About 0700 in the third week of January a runner from Company CP slid down our doorway to tell me that the Captain wanted to see me right away. Sure, and off we went slithering up the narrow entrance to the street. Hunkered down there to check on activity. Seeing none and hearing none, including nothing from the machine gun up the street, over we went in a crouch. After a walk of two blocks I was ushered in to see the Captain. Stopped short of the desk and smartly saluted. Not sure I was supposed to do that.

    Greeted with “Glad to see you Sergeant. Let’s make this short. Congratulations. You have been selected for OCS at Fontainbleu. You leave at 0800 in the morning. Pack you gear, report here and off you go. Expect to have you back in the Regiment or the Battalion as a 2nd Lt. What can I say I said to myself? Thank you sir and off I went back to our tenement house.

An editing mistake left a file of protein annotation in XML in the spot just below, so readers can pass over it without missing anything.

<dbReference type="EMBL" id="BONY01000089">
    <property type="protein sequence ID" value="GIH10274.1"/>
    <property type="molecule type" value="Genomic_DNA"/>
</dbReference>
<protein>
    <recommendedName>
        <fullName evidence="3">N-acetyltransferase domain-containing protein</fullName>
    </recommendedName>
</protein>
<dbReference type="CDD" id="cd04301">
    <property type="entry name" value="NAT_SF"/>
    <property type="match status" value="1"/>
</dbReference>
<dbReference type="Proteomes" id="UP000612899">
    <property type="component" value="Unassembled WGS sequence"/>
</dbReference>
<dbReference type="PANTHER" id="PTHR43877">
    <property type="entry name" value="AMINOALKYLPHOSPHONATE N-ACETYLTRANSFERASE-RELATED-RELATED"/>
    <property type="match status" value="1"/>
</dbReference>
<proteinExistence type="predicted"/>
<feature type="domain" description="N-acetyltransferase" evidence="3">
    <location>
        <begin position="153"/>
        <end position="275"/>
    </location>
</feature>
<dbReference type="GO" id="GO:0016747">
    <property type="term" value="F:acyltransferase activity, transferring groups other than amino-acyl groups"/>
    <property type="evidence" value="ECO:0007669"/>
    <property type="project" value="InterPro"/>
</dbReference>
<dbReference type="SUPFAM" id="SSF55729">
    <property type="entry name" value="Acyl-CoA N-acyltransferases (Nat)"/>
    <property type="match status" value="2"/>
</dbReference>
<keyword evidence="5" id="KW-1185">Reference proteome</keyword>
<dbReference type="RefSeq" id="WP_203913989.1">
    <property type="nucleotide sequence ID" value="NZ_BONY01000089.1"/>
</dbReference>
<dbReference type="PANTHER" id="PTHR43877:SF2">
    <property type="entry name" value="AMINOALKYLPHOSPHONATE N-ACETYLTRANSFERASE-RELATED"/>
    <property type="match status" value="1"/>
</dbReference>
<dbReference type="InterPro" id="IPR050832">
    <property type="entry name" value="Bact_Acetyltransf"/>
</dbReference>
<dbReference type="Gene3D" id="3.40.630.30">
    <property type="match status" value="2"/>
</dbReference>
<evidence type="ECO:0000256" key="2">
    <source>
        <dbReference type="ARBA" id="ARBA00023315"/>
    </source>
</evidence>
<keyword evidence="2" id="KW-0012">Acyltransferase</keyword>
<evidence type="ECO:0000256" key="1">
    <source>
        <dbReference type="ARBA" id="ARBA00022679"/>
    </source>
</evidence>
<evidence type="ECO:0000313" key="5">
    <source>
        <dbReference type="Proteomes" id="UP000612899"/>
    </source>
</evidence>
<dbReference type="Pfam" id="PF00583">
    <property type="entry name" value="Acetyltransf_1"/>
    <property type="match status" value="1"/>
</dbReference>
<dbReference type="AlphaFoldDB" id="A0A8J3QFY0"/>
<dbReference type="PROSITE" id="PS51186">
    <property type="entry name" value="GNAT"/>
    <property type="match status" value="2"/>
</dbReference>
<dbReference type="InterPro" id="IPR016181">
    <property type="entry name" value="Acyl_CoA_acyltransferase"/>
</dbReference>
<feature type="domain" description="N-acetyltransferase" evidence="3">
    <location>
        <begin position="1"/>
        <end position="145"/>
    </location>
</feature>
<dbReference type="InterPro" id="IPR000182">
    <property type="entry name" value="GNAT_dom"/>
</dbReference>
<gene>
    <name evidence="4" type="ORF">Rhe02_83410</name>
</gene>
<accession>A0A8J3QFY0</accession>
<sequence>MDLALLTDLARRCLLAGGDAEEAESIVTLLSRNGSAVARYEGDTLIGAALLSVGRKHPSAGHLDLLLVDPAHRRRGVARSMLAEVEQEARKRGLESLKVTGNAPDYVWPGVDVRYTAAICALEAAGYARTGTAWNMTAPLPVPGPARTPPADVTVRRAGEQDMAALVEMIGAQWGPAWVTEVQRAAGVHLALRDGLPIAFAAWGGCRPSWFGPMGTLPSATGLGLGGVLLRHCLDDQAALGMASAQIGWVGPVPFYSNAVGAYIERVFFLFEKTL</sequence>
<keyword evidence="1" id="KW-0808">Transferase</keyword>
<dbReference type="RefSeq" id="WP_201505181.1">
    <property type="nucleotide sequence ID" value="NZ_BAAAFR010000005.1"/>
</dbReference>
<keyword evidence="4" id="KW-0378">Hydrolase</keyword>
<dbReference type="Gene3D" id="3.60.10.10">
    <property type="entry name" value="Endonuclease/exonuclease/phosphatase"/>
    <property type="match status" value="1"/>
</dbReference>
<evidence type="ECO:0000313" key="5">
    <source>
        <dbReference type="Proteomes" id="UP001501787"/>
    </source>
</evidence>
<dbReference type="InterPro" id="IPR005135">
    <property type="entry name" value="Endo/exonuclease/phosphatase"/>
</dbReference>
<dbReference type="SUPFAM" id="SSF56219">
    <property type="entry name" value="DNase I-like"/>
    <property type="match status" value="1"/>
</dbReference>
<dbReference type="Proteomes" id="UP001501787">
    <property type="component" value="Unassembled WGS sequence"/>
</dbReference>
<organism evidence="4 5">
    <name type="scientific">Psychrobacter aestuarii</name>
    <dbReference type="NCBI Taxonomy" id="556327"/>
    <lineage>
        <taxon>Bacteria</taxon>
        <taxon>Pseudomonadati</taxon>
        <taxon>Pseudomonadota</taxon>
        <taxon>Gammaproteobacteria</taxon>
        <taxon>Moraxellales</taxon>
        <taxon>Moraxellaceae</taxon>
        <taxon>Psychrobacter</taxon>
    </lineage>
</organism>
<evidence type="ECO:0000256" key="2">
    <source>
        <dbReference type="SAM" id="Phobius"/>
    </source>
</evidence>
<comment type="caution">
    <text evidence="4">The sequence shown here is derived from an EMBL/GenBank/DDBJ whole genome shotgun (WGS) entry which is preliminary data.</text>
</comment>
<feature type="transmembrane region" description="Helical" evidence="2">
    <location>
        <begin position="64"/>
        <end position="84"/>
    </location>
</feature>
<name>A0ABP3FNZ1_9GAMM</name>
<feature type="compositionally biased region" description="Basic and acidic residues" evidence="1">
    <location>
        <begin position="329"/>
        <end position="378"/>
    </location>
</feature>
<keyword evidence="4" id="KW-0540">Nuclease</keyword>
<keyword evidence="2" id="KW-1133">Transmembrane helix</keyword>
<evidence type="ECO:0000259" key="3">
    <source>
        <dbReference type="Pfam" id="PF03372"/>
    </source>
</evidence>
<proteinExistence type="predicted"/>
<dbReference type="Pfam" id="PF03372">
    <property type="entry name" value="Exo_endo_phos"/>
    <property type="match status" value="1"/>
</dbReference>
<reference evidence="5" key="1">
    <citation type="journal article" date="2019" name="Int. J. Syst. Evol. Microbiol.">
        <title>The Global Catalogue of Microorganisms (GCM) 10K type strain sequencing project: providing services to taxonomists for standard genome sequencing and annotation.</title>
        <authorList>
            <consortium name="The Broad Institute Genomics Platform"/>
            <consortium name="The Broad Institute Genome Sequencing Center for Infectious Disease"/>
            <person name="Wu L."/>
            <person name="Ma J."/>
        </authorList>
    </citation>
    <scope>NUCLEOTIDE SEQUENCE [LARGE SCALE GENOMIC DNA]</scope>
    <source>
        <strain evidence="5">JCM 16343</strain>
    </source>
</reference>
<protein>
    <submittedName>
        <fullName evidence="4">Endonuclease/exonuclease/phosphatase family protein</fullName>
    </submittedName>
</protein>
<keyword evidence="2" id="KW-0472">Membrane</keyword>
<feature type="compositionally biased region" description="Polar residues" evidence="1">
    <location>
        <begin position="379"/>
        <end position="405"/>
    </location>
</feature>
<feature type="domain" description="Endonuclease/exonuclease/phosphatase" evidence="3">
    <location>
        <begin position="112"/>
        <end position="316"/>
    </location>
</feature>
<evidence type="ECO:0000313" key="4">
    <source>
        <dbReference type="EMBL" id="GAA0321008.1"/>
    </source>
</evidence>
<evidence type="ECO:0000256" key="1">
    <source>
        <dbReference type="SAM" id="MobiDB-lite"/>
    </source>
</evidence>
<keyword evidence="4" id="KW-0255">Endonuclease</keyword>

Well, that was the day of the night that the Germans attacked as told in my archived document. That was the early morning when the rifle grenade hit my helmet and bounced off without exploding. At about 0600 another runner appeared and handed me a note from the Captain which said so far as I can remember “Stay put Sgt Sorry, but all such assignments have been cancelled. You are not going anywhere. Watch your front today.”

    I do not remember whether I was sorry or relieved. Maybe the former because I was going back to the land where there were no shells or other loud noises. Relieved maybe because I know I knew that a 2nd Lt. Platoon Leader’s life expectancy was probably shorter than mine if I stayed where I was.

    Gunter old chap. This kind of winds up the story of Saarlautern.